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Handbook of Research on International Entrepreneurship

Handbook of Research on International Entrepreneurship

Elgar original reference

Edited by Léo-Paul Dana

This unique reference book provides an array of diverse perspectives on international entrepreneurship, a new and emerging field of research that blends concepts and methodologies from more traditional social sciences. The Handbook includes chapters written by top researchers of economics and sociology, as well as academic leaders in the fields of entrepreneurship and international business. State-of-the-art contributions provide up-to-date literature reviews, making this book essential for the researcher of entrepreneurship and the internationalisation of entrepreneurs.

Chapter 10: The Praxeological Concept of International Entrepreneurship

J. Patrick Gunning

Subjects: business and management, entrepreneurship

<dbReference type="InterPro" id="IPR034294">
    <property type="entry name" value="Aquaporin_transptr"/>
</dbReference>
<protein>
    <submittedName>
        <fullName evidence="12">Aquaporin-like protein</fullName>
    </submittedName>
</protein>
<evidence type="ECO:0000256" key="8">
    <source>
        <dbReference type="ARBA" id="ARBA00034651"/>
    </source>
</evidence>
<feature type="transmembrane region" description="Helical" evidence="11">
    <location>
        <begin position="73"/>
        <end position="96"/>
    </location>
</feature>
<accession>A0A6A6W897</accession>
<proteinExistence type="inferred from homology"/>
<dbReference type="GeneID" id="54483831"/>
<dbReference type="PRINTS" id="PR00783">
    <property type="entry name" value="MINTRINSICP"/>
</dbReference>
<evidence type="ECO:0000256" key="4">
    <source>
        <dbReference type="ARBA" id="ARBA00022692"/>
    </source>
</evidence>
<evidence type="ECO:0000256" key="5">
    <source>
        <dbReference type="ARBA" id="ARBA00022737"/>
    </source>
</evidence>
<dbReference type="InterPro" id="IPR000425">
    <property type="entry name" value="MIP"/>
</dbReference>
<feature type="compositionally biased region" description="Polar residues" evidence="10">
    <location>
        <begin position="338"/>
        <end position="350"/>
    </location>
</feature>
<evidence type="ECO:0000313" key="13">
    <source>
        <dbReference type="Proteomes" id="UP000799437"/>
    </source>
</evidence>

J. Patrick Gunning The dual aim of this chapter is to summarize the theory of praxeological entrepreneurship that I have been developing in recent research and to show its relevance to international economics. In my 1990 book, I used the term ‘new subjectivism’ to refer to Ludwig von Mises’s praxeology, or theory of action (Mises, 1966). I defined entrepreneurship in terms of the method one must use to identify and elucidate the properties of action in the market economy. I wrote that ‘Entrepreneurship is that part of economic interaction under the conditions specified in the definition of the market economy that cannot be represented by robots’ (Gunning, 1990: 85). To identify and elucidate its properties, one must use the method of contrasting interaction in the market economy with an image of a robot economy, from which such interaction is necessarily absent. I proceeded to derive what I called three fundamental categories of entrepreneurial action: appraisement of factors of production, undertaking and uncertainty bearing. To appraise factors means to identify them and to estimate the ‘net benefits of using a prospective factor according to a production plan’ (Gunning, 1997: 176). I claimed that economics assumes that every normal human being possesses these categories. Identifying and elucidating the properties of entrepreneurship is important in economics because it is the first step in dealing with the enormous complexity of the market economy. To identify patterns in this complex, we begin by building simple images of the market economy based...

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